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Sunday, October 30 • 8:30am - 9:30am
#s4a: Collaborating, Publishing, and Community Participation

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The Archive as a Collaborative Research and Digital Publication Laboratory
Neal Harmeyer, Tracy Grimm, and Lauren Haslem (Purdue University)

Archivists from Purdue University Archives and Special Collections, embedded within honors courses, recently completed pilot phases of two projects aimed at online dissemination of student scholarly research. Project goals were to increase our own understanding of digital scholarship management, to provide students experience in the scholarly publication cycle, to strengthen our collaborative efforts with faculty, and finally, to enhance exposure of Archives and Special Collections as a center for student research and scholarship. Outcomes included many successes, some failures, and opportunities to refine the archives-led digital scholarship process. In this talk, we will discuss the investments necessary by the archivists, faculty, and student staff; share outcomes both positive and negative from the experience, including barriers discovered in the process; and provide our own rubric for bridging the divide between diverse partners within the academy—students, professional staff, and faculty—for successful integration of archival instruction and digital scholarship.

Reading Moravian Lives: Overcoming Challenges in Transcribing and Digitizing Archival Memoirs
Katherine Faull, Diane Jakacki, and Michael McGuire (Bucknell University)

The Moravian Lives project aims to digitize, transcribe, and publish for analysis more than 60,000 manuscript and print memoirs, written by members of the Moravian Church between 1750-2012. These memoirs are housed in archives throughout the world, making it difficult for scholars to engage with them as an entire corpus. Furthermore, of the 18th century memoirs, over 90% are in manuscript form. As project collaborators establish the foundations of a massive digital archive that houses facsimiles of the memoirs, we wrestle with how best to publish the memoirs in machine-readable format: existing optical character recognition (OCR) software does not reliably manage 18th century German script; in addition, the volume of pages to be transcribed challenges traditional transcription capabilities. Research teams at Bucknell and the University of Gothenburg in Sweden are collaborating to develop a suite of tools that will support large-scale controlled crowdsourcing of transcription and exportation of text and data sets to support a wide range of research needs by scholars in fields ranging from autobiography to theology, religious history, social history, historical and computational linguistics, and gender studies. In this paper members of the Bucknell team, led by Katie Faull, will discuss the challenges we face as we establish best practice for developing an interactive platform for editing and accessing this critically significant collection.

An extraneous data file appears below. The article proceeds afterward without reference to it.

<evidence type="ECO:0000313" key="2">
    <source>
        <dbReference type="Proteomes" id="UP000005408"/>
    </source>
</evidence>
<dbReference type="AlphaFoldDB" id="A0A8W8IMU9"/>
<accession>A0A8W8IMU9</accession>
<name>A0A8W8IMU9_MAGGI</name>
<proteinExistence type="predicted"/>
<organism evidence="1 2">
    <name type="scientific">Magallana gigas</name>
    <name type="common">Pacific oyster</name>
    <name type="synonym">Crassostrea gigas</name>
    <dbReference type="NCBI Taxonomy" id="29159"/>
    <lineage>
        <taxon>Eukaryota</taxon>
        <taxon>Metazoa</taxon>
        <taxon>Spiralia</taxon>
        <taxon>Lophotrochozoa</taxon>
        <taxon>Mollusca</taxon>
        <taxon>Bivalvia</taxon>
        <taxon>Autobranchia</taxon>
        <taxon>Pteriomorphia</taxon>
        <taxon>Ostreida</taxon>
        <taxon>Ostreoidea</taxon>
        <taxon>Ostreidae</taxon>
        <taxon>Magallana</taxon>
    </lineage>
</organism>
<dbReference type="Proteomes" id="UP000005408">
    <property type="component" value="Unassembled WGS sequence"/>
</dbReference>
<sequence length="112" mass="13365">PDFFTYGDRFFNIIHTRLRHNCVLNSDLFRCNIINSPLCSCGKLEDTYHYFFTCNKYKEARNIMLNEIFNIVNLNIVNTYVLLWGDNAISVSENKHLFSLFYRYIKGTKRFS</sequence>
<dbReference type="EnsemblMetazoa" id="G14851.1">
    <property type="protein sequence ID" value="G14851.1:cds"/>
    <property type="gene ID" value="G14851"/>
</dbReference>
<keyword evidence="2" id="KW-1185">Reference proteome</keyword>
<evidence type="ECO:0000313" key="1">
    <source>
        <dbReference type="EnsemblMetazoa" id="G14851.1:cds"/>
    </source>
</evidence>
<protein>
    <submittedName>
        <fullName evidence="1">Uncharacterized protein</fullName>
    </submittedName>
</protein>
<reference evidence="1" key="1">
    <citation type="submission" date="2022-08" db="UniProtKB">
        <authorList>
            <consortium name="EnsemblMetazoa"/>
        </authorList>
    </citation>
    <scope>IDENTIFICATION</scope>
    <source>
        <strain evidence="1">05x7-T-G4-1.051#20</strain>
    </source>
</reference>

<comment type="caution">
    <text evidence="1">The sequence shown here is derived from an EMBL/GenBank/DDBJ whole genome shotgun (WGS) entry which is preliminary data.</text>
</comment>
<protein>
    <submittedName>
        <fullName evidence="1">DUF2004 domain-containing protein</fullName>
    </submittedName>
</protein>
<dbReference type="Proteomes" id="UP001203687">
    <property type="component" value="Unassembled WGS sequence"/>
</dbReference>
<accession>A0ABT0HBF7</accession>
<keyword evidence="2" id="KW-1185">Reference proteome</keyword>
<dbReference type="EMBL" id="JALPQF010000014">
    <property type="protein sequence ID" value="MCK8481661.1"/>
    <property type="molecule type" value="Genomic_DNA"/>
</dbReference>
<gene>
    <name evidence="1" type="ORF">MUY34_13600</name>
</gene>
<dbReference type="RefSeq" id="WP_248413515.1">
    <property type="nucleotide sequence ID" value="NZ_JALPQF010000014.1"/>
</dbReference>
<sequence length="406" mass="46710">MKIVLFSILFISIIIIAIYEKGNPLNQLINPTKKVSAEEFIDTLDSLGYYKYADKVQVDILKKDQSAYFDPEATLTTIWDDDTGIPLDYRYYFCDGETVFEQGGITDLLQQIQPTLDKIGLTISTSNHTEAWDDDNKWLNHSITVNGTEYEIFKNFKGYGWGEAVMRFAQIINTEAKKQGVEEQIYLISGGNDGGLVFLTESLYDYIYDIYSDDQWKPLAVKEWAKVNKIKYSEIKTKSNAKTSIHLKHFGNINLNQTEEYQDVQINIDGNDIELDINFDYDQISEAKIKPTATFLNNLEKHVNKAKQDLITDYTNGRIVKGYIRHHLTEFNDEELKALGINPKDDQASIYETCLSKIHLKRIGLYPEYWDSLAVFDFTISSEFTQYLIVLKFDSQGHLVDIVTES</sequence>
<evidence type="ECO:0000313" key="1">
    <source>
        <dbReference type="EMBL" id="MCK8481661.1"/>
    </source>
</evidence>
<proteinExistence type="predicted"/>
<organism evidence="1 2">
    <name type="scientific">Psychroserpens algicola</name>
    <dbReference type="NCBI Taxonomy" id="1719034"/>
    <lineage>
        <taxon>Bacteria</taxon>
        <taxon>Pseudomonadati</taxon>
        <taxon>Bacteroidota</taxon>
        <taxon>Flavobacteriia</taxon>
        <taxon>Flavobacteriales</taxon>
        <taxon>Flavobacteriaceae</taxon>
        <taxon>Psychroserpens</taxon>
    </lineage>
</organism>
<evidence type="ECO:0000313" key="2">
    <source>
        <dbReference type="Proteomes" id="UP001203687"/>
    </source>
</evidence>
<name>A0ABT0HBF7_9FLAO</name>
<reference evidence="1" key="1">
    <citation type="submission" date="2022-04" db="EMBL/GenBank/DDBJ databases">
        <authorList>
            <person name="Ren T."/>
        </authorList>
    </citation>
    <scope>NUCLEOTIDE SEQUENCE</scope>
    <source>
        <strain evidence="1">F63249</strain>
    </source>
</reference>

avatar for Kathleen McQuiston

Kathleen McQuiston

Bucknell University

avatar for Prof. Katherine Faull

Prof. Katherine Faull

Senior Fellow, Languages & Cultures College
avatar for Tracy Grimm

Tracy Grimm

Barron Hilton Archivist for Flight and Space Exploration, Purdue University
Tracy Grimm is the Barron Hilton Archivist for Flight and Space Exploration at Purdue University Libraries' Karnes Archives and Special Collections Research Center. She manages and develops the Barron Hilton Flight and Space Exploration Archives which holds the personal papers of... Read More →
avatar for Neal Harmeyer

Neal Harmeyer

Purdue University
I am a digital archivist within Archives and Special Collections at Purdue University. I like to work collaboratively with faculty and staff within campus units and departments to generate course instruction material using archival materials. One of my primary interests is facilitating... Read More →

Lauren Haslem

Purdue University

Diane Jakacki

Bucknell University

Michael McGuire

Bucknell University

Sunday October 30, 2016 8:30am - 9:30am
Walls Lounge 2nd Floor, ELC

Attendees (20)